The Best and Worst Documentaries of the Tribeca Film Festival


The Tribeca Film Festival (which wrapped up its 16th edition yesterday) is a young festival – at least compared to such mainstays as Sundance, Toronto, and its crosstown cousin, the New York Film Festival – and as such, its narrative has been one of a struggle for identity, particularly since its position on the calendar can make its fiction films feel like leftovers and pass-overs from Sundance. But over the past few years, Tribeca has quietly emerged as one of the festival circuit’s foremost showcases of nonfiction film, a scene so bursting with great films these days, there’s more than enough to go around. I took in 24 non-fiction films over the course of the fest, and found plenty to recommend.


With such a divisive figure in the White House, you can expect plenty of documentary examinations of the rise of President Trump, the socio-political circumstances that hastened it, and (eventually) the wreckage he will leave. So it’s probably not a surprise that Trump was all but the star of the festival, dominating the documentary discourse (and even making cameo appearances in docs about New York in the ‘80s).

Get Me Roger Stone

Jeffrey Toobin calls Roger Stone “the sinister Forrest Gump of American politics,” and he’s right: this guy was, in some way or another, involved in Watergate, the rise of the Moral Majority, the election of Ronald Reagan, the 2000 Florida recount, RatherGate, the birther movement, and the political career of Donald Trump. In fact, it’s easy to trace back to him everything that’s wrong with American politics: PACs, lobbyist influence, anti-intellectualism, and the political career of Donald Trump. Dylan Bank, Daniel DiMauro, and Morgan Pehme’s documentary does best when it focuses on that rich and horrifying history, connecting the dots with lucidity and precision (with the help of some tight, funny editing), and the framework of their subject’s “Stone’s Rules” – cynical, immoral, and seemingly effective – is a smart one. But it fumbles badly in the back third, turning into a blow-by-blow of the Trump campaign, which is still pretty fresh (raw, some might even say!) in our minds; maybe it’ll play better down the road a bit. That said, this is still an engrossing portrait of a real bag of garbage, whose accumulation of power tells us much about how we’ve ended up where we are.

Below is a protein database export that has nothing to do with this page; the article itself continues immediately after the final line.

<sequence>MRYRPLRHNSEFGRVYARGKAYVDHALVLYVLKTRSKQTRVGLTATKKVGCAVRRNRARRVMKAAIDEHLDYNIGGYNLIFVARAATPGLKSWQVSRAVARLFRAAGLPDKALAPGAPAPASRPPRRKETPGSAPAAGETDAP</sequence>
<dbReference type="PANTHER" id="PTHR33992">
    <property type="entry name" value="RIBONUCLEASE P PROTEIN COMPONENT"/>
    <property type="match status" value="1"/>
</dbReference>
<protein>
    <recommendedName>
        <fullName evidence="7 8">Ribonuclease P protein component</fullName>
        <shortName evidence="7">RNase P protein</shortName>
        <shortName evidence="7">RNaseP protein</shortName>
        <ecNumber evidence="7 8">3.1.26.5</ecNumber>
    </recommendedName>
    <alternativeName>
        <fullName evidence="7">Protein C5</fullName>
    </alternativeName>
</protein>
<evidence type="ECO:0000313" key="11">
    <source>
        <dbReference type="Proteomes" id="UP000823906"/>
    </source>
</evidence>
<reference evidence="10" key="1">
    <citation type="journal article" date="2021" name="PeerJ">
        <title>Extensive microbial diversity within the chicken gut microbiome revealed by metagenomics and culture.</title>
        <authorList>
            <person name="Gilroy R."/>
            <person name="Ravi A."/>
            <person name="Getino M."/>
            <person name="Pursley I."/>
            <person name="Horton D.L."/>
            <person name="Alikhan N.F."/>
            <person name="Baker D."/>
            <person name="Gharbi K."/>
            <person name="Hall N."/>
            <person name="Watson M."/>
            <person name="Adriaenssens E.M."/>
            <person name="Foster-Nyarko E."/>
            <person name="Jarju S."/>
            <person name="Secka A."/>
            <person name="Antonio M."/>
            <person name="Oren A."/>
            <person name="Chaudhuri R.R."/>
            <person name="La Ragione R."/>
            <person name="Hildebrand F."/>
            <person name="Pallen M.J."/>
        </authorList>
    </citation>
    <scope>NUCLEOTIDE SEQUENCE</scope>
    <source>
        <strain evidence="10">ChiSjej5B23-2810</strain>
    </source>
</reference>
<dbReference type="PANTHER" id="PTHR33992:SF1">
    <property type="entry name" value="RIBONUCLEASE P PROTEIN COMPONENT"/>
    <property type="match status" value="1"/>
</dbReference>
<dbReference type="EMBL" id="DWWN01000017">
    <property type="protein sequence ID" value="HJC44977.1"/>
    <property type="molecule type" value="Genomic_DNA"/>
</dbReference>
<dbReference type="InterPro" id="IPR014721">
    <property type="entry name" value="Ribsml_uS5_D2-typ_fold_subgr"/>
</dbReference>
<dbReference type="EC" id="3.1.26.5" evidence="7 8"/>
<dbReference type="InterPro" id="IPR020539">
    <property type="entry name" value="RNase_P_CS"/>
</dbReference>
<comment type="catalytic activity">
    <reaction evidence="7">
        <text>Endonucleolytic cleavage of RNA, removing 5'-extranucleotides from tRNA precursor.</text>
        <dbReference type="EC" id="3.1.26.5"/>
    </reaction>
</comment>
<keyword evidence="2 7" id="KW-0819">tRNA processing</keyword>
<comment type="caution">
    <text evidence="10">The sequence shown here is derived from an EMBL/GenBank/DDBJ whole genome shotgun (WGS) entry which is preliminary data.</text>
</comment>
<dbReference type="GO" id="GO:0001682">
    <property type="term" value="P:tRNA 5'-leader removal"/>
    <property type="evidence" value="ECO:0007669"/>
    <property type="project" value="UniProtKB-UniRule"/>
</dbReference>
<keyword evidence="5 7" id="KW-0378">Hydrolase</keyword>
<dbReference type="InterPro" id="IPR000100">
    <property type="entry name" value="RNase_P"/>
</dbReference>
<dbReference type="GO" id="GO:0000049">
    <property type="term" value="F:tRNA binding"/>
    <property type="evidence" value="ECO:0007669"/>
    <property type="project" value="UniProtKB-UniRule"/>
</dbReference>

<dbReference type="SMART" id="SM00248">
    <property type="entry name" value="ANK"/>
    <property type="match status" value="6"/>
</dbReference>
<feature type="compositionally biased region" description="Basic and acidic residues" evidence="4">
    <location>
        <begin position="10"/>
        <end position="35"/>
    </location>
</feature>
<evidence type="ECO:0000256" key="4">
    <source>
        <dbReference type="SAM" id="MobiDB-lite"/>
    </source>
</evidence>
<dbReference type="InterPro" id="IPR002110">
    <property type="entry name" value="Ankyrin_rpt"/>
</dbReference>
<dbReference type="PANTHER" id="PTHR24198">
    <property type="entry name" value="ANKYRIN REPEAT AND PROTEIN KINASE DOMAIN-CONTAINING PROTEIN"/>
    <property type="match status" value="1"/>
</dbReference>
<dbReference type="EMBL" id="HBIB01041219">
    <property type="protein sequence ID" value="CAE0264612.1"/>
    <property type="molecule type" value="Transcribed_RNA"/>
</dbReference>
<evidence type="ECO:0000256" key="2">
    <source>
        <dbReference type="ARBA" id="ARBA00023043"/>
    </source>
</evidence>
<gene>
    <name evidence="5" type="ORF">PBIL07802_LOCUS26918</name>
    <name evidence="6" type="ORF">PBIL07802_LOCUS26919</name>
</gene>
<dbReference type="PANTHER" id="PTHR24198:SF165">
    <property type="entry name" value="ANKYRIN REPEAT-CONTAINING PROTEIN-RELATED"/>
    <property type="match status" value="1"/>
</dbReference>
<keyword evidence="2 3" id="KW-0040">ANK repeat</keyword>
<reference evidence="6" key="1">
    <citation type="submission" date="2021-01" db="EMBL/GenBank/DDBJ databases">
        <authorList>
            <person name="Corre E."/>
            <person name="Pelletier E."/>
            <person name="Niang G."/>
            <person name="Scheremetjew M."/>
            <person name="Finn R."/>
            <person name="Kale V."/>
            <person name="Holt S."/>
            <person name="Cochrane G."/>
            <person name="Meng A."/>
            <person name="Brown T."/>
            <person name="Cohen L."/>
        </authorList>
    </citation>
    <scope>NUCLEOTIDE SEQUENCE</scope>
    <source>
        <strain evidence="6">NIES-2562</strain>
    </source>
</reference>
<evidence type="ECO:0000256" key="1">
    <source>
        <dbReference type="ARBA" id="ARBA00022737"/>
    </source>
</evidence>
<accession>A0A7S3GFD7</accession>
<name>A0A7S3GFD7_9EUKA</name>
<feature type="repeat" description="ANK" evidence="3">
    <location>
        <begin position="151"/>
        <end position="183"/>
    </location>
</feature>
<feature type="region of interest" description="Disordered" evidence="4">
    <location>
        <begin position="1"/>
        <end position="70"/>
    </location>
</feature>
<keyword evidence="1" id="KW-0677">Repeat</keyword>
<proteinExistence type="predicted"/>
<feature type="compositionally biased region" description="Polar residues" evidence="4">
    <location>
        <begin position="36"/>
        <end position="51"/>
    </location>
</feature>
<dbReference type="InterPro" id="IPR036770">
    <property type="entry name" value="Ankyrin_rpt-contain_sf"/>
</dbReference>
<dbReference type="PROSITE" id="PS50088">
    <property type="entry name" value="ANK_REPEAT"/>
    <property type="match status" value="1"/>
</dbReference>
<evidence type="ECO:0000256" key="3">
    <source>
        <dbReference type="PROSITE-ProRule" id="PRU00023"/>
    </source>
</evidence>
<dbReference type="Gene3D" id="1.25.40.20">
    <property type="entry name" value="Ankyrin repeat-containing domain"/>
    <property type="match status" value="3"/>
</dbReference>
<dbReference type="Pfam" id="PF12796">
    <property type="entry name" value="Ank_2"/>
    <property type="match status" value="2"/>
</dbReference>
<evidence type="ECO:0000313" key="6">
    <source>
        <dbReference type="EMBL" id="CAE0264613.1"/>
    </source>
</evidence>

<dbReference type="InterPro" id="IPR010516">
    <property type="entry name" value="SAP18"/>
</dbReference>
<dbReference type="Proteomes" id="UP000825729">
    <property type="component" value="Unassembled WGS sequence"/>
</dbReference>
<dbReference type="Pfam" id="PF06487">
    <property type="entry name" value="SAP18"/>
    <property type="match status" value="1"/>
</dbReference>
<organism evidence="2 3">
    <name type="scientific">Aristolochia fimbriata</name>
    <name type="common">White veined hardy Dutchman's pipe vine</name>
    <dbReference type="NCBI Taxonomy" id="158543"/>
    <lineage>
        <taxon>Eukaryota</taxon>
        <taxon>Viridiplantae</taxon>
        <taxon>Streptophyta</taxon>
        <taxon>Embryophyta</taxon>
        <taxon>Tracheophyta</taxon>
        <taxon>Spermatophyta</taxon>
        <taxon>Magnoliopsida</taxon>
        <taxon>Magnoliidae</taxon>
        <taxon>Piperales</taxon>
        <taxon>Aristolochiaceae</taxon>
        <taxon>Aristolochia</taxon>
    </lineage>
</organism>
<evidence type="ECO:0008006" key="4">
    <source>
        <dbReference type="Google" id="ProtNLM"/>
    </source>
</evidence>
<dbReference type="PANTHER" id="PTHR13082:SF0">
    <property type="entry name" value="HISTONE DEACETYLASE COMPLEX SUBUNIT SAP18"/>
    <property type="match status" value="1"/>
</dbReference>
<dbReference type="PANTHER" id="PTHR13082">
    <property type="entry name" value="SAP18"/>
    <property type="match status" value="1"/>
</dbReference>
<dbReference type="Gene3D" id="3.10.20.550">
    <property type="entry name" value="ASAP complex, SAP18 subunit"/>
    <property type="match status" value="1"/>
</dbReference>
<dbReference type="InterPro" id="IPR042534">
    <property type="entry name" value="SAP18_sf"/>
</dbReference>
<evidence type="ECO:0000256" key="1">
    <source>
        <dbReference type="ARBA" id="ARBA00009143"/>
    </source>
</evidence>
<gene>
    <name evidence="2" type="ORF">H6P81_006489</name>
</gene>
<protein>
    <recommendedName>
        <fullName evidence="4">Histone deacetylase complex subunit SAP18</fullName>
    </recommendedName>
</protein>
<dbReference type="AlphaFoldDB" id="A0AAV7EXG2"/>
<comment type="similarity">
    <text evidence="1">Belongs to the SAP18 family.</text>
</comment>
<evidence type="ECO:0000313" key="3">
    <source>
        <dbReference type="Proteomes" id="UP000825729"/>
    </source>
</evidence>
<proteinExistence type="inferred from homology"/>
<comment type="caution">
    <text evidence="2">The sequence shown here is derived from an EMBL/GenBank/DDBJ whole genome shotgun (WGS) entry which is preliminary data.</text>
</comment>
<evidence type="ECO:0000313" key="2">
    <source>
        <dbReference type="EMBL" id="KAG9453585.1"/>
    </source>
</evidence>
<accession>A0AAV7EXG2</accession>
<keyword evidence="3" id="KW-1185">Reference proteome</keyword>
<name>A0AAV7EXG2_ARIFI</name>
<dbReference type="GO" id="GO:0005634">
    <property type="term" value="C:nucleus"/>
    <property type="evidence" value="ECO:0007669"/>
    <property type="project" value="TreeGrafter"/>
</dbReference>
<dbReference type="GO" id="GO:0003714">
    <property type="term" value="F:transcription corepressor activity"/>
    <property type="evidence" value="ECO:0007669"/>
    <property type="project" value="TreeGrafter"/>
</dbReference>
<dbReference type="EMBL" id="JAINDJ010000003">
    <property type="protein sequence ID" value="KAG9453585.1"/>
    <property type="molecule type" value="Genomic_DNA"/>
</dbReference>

No Man’s Land

Director/cinematographer David Garrett Byars, a braver soul than I, embedded himself at the Malheur National Wildlife Refuge in Oregon to capture this inside look at its 41-day occupation by an armed group led by Amman Bundy. Byars looks this story in the eye and tells it straight, allowing all parties to have their say, providing clear context for the movement and its “anti-federal fury,” allowing that it gave its members a kind of safety-in-numbers camaraderie. But Byars’s fly-on-the-wall approach also lays bare the macho posturing at play here, and how it ratcheted up the tension in an already heightened situation. The stand-off’s conclusion was a cluster-fuck – but No Man’s Land wisely goes farther than that, and manages to place this episode within a much bigger picture with chilling clarity.